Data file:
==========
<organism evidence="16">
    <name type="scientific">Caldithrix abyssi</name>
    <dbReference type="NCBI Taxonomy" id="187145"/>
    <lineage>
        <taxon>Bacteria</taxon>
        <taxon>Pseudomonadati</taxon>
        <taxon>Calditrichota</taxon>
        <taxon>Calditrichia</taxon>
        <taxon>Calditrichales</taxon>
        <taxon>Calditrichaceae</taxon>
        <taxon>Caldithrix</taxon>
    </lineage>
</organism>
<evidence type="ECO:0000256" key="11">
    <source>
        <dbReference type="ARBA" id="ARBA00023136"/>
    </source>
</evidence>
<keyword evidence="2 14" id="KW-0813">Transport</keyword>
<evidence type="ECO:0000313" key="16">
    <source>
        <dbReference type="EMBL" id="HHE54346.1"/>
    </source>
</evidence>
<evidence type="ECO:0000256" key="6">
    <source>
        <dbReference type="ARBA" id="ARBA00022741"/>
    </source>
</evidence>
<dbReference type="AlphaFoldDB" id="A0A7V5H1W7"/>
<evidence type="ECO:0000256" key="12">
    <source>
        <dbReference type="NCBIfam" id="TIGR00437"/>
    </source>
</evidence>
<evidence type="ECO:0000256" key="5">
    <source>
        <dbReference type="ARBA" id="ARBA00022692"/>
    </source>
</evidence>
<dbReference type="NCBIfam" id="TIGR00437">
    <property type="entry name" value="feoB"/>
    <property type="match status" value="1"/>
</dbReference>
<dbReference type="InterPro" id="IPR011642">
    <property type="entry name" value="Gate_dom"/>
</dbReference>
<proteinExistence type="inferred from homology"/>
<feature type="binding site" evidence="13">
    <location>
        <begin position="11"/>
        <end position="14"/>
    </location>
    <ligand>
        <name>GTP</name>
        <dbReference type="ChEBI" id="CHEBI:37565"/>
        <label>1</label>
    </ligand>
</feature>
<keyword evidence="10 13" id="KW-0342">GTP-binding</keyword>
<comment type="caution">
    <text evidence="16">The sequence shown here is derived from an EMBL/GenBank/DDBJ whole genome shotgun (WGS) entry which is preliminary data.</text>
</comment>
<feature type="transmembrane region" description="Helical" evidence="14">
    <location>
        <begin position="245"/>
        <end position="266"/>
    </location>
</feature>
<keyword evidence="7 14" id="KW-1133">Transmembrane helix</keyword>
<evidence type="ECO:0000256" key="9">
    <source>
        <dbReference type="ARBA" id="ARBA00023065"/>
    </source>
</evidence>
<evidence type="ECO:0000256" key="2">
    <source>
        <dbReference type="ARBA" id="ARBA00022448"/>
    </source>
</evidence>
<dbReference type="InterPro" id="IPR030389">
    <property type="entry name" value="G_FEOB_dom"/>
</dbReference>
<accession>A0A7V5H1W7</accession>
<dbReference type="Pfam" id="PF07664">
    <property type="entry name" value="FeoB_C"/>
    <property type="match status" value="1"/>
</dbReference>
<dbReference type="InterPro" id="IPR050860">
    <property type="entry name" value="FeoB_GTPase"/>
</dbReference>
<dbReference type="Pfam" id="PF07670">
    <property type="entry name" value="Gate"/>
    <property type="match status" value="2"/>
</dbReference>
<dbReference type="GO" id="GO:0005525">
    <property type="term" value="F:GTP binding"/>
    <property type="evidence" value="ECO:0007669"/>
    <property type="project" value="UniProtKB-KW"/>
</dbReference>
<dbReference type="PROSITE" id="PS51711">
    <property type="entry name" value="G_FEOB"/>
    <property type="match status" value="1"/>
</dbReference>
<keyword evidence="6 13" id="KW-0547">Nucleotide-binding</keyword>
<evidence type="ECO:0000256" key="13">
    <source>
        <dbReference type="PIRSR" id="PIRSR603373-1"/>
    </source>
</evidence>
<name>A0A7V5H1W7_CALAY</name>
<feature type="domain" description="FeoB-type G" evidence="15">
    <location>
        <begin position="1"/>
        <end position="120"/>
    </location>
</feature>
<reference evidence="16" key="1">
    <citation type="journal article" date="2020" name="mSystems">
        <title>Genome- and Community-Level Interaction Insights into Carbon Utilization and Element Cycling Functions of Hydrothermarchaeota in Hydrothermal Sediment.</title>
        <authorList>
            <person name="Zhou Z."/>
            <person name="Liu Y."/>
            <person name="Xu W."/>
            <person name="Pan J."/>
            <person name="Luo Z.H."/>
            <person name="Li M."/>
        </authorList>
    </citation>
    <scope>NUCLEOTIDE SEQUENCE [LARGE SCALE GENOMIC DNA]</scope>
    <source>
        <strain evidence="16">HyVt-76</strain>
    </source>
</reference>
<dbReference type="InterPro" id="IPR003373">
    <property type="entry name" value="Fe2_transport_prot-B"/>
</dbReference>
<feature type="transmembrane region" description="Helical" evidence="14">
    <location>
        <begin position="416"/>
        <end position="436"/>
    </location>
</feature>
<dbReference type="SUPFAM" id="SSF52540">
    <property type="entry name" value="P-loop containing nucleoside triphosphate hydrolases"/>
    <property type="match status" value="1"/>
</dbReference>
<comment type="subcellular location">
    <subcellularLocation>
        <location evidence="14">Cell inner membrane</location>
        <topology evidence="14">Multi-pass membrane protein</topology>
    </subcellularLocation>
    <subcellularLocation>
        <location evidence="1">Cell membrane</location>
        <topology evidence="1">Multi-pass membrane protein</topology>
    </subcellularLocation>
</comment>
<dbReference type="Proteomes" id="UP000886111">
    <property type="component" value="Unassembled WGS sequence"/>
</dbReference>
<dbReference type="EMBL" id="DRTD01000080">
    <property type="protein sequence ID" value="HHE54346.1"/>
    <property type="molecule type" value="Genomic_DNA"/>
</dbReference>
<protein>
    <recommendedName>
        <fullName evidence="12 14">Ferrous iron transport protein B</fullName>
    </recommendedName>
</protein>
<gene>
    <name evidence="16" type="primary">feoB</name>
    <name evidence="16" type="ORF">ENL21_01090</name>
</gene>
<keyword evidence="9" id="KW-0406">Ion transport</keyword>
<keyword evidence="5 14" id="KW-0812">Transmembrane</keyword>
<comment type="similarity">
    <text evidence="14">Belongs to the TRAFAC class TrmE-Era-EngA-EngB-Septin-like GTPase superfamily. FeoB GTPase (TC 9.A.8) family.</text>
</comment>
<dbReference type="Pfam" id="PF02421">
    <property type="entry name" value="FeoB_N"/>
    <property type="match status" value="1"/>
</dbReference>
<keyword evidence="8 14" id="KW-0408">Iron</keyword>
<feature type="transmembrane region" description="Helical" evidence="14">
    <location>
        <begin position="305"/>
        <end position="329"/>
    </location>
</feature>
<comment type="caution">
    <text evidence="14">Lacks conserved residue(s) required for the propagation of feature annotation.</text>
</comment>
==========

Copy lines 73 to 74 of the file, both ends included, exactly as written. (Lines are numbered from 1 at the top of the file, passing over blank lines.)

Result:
        <dbReference type="ARBA" id="ARBA00023065"/>
    </source>